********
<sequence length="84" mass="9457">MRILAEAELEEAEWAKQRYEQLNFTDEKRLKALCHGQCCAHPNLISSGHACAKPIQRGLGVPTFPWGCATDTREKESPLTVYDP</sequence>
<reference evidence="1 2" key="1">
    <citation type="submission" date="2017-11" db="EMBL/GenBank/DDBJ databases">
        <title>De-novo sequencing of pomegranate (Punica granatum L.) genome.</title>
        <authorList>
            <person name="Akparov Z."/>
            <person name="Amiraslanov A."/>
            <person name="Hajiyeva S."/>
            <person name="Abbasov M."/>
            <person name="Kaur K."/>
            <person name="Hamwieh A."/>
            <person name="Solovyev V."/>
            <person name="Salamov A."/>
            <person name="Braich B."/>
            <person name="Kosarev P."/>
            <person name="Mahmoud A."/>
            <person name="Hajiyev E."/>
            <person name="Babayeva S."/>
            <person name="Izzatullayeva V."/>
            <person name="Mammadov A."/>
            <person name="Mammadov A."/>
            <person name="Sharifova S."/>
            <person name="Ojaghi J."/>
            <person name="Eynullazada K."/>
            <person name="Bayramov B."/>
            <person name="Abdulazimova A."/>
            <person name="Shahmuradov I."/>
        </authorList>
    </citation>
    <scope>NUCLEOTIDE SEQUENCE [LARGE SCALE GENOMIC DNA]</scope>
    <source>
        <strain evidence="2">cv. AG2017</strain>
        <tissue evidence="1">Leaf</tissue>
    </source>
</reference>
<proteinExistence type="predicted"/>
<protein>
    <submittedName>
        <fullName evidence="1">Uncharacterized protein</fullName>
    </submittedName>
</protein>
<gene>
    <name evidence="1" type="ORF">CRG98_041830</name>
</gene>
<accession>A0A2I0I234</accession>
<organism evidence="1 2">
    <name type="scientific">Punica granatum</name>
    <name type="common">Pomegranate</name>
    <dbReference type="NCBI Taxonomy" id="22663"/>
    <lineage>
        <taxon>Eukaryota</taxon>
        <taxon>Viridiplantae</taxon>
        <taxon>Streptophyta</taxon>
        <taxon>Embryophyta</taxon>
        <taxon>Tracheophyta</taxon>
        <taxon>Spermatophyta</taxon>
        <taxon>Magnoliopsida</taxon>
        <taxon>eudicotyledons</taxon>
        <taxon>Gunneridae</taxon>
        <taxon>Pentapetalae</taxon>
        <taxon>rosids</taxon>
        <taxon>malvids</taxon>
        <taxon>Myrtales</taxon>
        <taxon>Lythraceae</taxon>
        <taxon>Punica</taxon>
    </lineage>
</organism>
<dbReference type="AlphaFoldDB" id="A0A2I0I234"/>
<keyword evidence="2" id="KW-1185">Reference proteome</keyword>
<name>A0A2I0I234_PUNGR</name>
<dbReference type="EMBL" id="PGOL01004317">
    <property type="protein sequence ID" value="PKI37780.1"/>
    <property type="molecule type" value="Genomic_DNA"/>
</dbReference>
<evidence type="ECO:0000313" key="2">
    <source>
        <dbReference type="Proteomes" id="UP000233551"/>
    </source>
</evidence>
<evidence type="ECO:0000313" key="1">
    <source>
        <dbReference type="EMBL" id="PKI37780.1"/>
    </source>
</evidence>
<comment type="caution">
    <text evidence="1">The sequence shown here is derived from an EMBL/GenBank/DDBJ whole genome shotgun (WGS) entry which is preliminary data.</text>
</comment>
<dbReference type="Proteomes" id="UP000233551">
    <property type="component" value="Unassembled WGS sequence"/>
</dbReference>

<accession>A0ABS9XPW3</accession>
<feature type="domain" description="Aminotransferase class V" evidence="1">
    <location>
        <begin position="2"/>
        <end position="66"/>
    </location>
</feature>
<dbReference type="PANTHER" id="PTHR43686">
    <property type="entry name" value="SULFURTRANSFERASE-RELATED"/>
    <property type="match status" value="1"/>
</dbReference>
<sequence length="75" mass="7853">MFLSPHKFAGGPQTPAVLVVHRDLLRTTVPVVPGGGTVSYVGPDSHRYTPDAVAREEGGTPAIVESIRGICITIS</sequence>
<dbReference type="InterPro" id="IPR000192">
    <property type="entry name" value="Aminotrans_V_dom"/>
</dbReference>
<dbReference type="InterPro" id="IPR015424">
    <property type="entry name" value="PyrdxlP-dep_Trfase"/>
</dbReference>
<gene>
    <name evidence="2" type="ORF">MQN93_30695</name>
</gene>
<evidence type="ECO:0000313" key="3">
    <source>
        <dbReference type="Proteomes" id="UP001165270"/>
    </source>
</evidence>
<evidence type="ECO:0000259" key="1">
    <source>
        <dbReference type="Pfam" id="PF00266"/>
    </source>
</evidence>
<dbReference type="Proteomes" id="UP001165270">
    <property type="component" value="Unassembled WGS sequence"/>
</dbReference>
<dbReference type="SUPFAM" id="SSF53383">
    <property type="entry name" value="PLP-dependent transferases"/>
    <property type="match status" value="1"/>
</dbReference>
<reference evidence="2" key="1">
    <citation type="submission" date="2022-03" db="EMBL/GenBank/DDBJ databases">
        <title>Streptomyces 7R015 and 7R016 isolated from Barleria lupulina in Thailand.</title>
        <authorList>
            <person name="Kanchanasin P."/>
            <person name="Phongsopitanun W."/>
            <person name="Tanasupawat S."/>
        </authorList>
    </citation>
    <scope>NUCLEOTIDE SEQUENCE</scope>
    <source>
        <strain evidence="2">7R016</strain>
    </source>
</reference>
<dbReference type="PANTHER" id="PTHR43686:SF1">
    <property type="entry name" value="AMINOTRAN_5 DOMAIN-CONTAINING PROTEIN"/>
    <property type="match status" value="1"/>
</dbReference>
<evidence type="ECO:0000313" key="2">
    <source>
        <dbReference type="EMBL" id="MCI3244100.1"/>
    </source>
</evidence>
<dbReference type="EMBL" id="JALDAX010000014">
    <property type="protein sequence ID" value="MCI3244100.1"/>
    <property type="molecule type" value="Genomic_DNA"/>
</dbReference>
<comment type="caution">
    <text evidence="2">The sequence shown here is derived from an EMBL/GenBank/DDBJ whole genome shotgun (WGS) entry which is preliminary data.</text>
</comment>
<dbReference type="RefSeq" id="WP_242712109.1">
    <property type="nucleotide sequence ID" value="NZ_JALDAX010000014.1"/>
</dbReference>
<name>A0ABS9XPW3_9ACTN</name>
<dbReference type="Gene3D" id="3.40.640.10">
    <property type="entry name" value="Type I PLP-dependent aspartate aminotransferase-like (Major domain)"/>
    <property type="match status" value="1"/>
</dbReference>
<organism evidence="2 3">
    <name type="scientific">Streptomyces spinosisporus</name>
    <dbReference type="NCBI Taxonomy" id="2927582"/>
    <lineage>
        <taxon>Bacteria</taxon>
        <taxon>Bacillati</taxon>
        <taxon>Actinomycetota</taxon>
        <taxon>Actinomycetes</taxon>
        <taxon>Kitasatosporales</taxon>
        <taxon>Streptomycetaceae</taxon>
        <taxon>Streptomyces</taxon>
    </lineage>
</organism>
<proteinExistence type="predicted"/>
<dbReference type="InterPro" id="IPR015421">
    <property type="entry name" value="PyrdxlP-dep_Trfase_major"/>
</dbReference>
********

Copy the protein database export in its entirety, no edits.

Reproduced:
<sequence length="84" mass="9457">MRILAEAELEEAEWAKQRYEQLNFTDEKRLKALCHGQCCAHPNLISSGHACAKPIQRGLGVPTFPWGCATDTREKESPLTVYDP</sequence>
<reference evidence="1 2" key="1">
    <citation type="submission" date="2017-11" db="EMBL/GenBank/DDBJ databases">
        <title>De-novo sequencing of pomegranate (Punica granatum L.) genome.</title>
        <authorList>
            <person name="Akparov Z."/>
            <person name="Amiraslanov A."/>
            <person name="Hajiyeva S."/>
            <person name="Abbasov M."/>
            <person name="Kaur K."/>
            <person name="Hamwieh A."/>
            <person name="Solovyev V."/>
            <person name="Salamov A."/>
            <person name="Braich B."/>
            <person name="Kosarev P."/>
            <person name="Mahmoud A."/>
            <person name="Hajiyev E."/>
            <person name="Babayeva S."/>
            <person name="Izzatullayeva V."/>
            <person name="Mammadov A."/>
            <person name="Mammadov A."/>
            <person name="Sharifova S."/>
            <person name="Ojaghi J."/>
            <person name="Eynullazada K."/>
            <person name="Bayramov B."/>
            <person name="Abdulazimova A."/>
            <person name="Shahmuradov I."/>
        </authorList>
    </citation>
    <scope>NUCLEOTIDE SEQUENCE [LARGE SCALE GENOMIC DNA]</scope>
    <source>
        <strain evidence="2">cv. AG2017</strain>
        <tissue evidence="1">Leaf</tissue>
    </source>
</reference>
<proteinExistence type="predicted"/>
<protein>
    <submittedName>
        <fullName evidence="1">Uncharacterized protein</fullName>
    </submittedName>
</protein>
<gene>
    <name evidence="1" type="ORF">CRG98_041830</name>
</gene>
<accession>A0A2I0I234</accession>
<organism evidence="1 2">
    <name type="scientific">Punica granatum</name>
    <name type="common">Pomegranate</name>
    <dbReference type="NCBI Taxonomy" id="22663"/>
    <lineage>
        <taxon>Eukaryota</taxon>
        <taxon>Viridiplantae</taxon>
        <taxon>Streptophyta</taxon>
        <taxon>Embryophyta</taxon>
        <taxon>Tracheophyta</taxon>
        <taxon>Spermatophyta</taxon>
        <taxon>Magnoliopsida</taxon>
        <taxon>eudicotyledons</taxon>
        <taxon>Gunneridae</taxon>
        <taxon>Pentapetalae</taxon>
        <taxon>rosids</taxon>
        <taxon>malvids</taxon>
        <taxon>Myrtales</taxon>
        <taxon>Lythraceae</taxon>
        <taxon>Punica</taxon>
    </lineage>
</organism>
<dbReference type="AlphaFoldDB" id="A0A2I0I234"/>
<keyword evidence="2" id="KW-1185">Reference proteome</keyword>
<name>A0A2I0I234_PUNGR</name>
<dbReference type="EMBL" id="PGOL01004317">
    <property type="protein sequence ID" value="PKI37780.1"/>
    <property type="molecule type" value="Genomic_DNA"/>
</dbReference>
<evidence type="ECO:0000313" key="2">
    <source>
        <dbReference type="Proteomes" id="UP000233551"/>
    </source>
</evidence>
<evidence type="ECO:0000313" key="1">
    <source>
        <dbReference type="EMBL" id="PKI37780.1"/>
    </source>
</evidence>
<comment type="caution">
    <text evidence="1">The sequence shown here is derived from an EMBL/GenBank/DDBJ whole genome shotgun (WGS) entry which is preliminary data.</text>
</comment>
<dbReference type="Proteomes" id="UP000233551">
    <property type="component" value="Unassembled WGS sequence"/>
</dbReference>

<accession>A0ABS9XPW3</accession>
<feature type="domain" description="Aminotransferase class V" evidence="1">
    <location>
        <begin position="2"/>
        <end position="66"/>
    </location>
</feature>
<dbReference type="PANTHER" id="PTHR43686">
    <property type="entry name" value="SULFURTRANSFERASE-RELATED"/>
    <property type="match status" value="1"/>
</dbReference>
<sequence length="75" mass="7853">MFLSPHKFAGGPQTPAVLVVHRDLLRTTVPVVPGGGTVSYVGPDSHRYTPDAVAREEGGTPAIVESIRGICITIS</sequence>
<dbReference type="InterPro" id="IPR000192">
    <property type="entry name" value="Aminotrans_V_dom"/>
</dbReference>
<dbReference type="InterPro" id="IPR015424">
    <property type="entry name" value="PyrdxlP-dep_Trfase"/>
</dbReference>
<gene>
    <name evidence="2" type="ORF">MQN93_30695</name>
</gene>
<evidence type="ECO:0000313" key="3">
    <source>
        <dbReference type="Proteomes" id="UP001165270"/>
    </source>
</evidence>
<evidence type="ECO:0000259" key="1">
    <source>
        <dbReference type="Pfam" id="PF00266"/>
    </source>
</evidence>
<dbReference type="Proteomes" id="UP001165270">
    <property type="component" value="Unassembled WGS sequence"/>
</dbReference>
<dbReference type="SUPFAM" id="SSF53383">
    <property type="entry name" value="PLP-dependent transferases"/>
    <property type="match status" value="1"/>
</dbReference>
<reference evidence="2" key="1">
    <citation type="submission" date="2022-03" db="EMBL/GenBank/DDBJ databases">
        <title>Streptomyces 7R015 and 7R016 isolated from Barleria lupulina in Thailand.</title>
        <authorList>
            <person name="Kanchanasin P."/>
            <person name="Phongsopitanun W."/>
            <person name="Tanasupawat S."/>
        </authorList>
    </citation>
    <scope>NUCLEOTIDE SEQUENCE</scope>
    <source>
        <strain evidence="2">7R016</strain>
    </source>
</reference>
<dbReference type="PANTHER" id="PTHR43686:SF1">
    <property type="entry name" value="AMINOTRAN_5 DOMAIN-CONTAINING PROTEIN"/>
    <property type="match status" value="1"/>
</dbReference>
<evidence type="ECO:0000313" key="2">
    <source>
        <dbReference type="EMBL" id="MCI3244100.1"/>
    </source>
</evidence>
<dbReference type="EMBL" id="JALDAX010000014">
    <property type="protein sequence ID" value="MCI3244100.1"/>
    <property type="molecule type" value="Genomic_DNA"/>
</dbReference>
<comment type="caution">
    <text evidence="2">The sequence shown here is derived from an EMBL/GenBank/DDBJ whole genome shotgun (WGS) entry which is preliminary data.</text>
</comment>
<dbReference type="RefSeq" id="WP_242712109.1">
    <property type="nucleotide sequence ID" value="NZ_JALDAX010000014.1"/>
</dbReference>
<name>A0ABS9XPW3_9ACTN</name>
<dbReference type="Gene3D" id="3.40.640.10">
    <property type="entry name" value="Type I PLP-dependent aspartate aminotransferase-like (Major domain)"/>
    <property type="match status" value="1"/>
</dbReference>
<organism evidence="2 3">
    <name type="scientific">Streptomyces spinosisporus</name>
    <dbReference type="NCBI Taxonomy" id="2927582"/>
    <lineage>
        <taxon>Bacteria</taxon>
        <taxon>Bacillati</taxon>
        <taxon>Actinomycetota</taxon>
        <taxon>Actinomycetes</taxon>
        <taxon>Kitasatosporales</taxon>
        <taxon>Streptomycetaceae</taxon>
        <taxon>Streptomyces</taxon>
    </lineage>
</organism>
<proteinExistence type="predicted"/>
<dbReference type="InterPro" id="IPR015421">
    <property type="entry name" value="PyrdxlP-dep_Trfase_major"/>
</dbReference>